Big Auto could have trouble with the timing of Dingell's legislation, too, because European competitors are primed to pump diesels into the U.S. market should they be welcome.

Still, General Motors Corp. has been urging federal policymakers to reconsider their hostility to diesel engines. And Ford Motor Co. is developing its own line of six-cylinder diesels for European models that could be deployed in the United States, but that would take time and more money.

GM and Ford want federal regulators to revisit diesel engines because both are spending heavily to develop a full line of state-of-the-art diesel engines for European customers. Offering diesel engines to American consumers would help GM and Ford spread their investment across more cars and trucks with the hope of delivering a positive return sooner.

Another benefit: Adding diesel cars and trucks to GM's and Ford's U.S. model range would help them -- and others -- meet their federal fuel-economy targets, or CAFE, while still offering customers familiar gasoline engines in their pickups and sport-utes.

Head start for rivals

As much as GM and Ford say they want to sell diesel-powered vehicles to Americans and Canadians, there's the little issue of competition and the fact that many rivals have a head start on engineering diesel engines into most of their existing models.

Both GM and Ford missed the growing diesel trend in Europe and have spent the past five or so years trying to catch up to the Germans and the French. One driver behind GM's grab for 20 percent of Italy's Fiat Auto SpA was to secure its expertise in small-engine diesel technology.

Volkswagen AG has a 10-cylinder diesel engine, to be offered in its new Touareg sport-ute, that could pull stumps. BMW AG already offers a four-liter diesel in its X5, and DaimlerChrysler AG is dropping Mercedes-Benz diesels into Chrysler PT Cruisers, Jeep Grand Cherokees and Libertys sold in Europe.

German auto execs, frustrated that U.S. policies seem hopelessly biased against diesel engines, privately consider the regulatory hostility a form of unofficial protectionism designed to protect Detroit's automakers.

Conspiratorial, yes. But not likely. Europeans benefit from a fuel tax structure across Europe that favors diesel fuel (they can thank the farm lobby for that). There's also the EU's regulatory push to crank down on soot and NOx emissions by requiring oil companies to produce diesel fuel with 50 parts-per-million of sulfur by 2005, compared to 500 ppm in the United States today.

In Germany, where the environmentalist Green Party is a member of the coalition government, regulators are planning to cap diesel fuel sulfur at 10 ppm by next year. The Swedes moved to 10 ppm in the early 1990s by reducing the tax on diesel fuel, something the British did at the end of the decade with great success.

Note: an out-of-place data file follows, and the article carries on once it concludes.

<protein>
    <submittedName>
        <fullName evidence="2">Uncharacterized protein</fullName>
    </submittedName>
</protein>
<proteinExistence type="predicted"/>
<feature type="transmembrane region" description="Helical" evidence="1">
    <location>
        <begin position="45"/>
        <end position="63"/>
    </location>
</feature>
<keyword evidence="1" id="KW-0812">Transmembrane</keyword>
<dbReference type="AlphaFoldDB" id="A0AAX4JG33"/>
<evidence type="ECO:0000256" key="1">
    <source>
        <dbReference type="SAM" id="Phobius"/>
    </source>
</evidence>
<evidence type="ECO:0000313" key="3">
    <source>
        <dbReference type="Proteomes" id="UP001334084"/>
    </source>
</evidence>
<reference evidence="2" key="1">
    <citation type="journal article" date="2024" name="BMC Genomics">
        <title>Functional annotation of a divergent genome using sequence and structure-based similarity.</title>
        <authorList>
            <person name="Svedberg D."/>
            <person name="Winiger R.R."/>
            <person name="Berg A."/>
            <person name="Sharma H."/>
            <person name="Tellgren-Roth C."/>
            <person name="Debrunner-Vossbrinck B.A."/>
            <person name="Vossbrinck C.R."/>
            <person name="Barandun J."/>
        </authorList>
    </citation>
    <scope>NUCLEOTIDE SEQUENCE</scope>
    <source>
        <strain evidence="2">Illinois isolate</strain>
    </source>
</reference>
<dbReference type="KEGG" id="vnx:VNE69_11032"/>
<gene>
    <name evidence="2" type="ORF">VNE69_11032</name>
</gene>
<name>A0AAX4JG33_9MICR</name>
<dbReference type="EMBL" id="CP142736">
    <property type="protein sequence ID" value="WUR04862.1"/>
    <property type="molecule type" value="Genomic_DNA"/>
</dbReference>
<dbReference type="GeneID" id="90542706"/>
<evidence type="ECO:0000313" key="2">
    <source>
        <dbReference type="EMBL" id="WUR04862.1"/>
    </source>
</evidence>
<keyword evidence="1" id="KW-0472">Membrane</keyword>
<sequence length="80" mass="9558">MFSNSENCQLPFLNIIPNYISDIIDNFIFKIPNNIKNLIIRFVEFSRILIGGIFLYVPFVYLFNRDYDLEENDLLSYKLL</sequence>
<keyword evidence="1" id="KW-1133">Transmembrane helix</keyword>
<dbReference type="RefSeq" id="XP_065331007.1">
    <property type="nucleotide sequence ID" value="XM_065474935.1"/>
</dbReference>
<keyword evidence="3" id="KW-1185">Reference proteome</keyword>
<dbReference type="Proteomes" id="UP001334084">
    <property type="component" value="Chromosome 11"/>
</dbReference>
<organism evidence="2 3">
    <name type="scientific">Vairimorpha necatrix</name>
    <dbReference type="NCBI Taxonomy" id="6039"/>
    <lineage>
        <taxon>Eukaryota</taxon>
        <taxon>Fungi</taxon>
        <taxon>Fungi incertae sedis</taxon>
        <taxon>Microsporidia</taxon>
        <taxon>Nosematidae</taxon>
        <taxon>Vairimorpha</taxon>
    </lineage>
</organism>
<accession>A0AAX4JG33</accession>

As of June 2006, U.S. refiners would be required to produce diesel fuel with 15 ppm of sulfur.

Dingell's legislation, still under study, effectively would get diesel fuel cleaner and sooner, but he doesn't foresee monkeying with the fuel-tax structure to get there. Someone else can fight that fight because this one would be big enough.

Way to go Zimm Now that was alot to say in a couple of posts:)
Good read...nothing like staying abreast on current events... :B:
U.S. Auto Sales Accelerated 13%, Driven by Deals

August Results Put Big 3 On Track for Strong Year; A Bright Spot in Economy

September 5, 2002

DETROIT -- U.S. auto sales surged 13% in August to the highest level this year as consumers, shrugging off economic worries and stock-market woes, thronged car dealerships to take advantage of sweeping no-interest-financing offers.

Industry officials said sales are on track to make 2002 nearly as strong a year for the auto market as last year, which was the second-best in U.S. history. And there are few signs auto buyers are likely to grow skittish, despite the sluggish economic recovery.

General Motors Corp.'s sales jumped 18% to 490,150 vehicles, including a record number of sport-utilities. Ford Motor Co.'s results were up 8.2% at 364,776, while DaimlerChrysler AG saw its sales jump 21% from a weak month the year before. All the results, which helped spark a late-day rally in the stock market, are adjusted for 28 selling days in August this year, compared with 27 the year before.

"Consumer fundamentals remain favorable," said Jim O'Connor, head of North American sales at Ford, which reported its best August sales ever, including an all-time record for its Explorer SUV. "Low interest rates and inflation, and affordable vehicle prices and terms continue to support strong demand for new cars and trucks."

Auto sales have been one of the few bright spots in the economy since GM kicked off the no-interest-financing deals to breathe life into the market in the wake of the Sept. 11 terrorist attacks. August's sales result, an annual rate of 18.7 million vehicles, on a seasonally adjusted basis, was the highest since the original no-interest deals drove sales to a record of 21.3 million in October 2000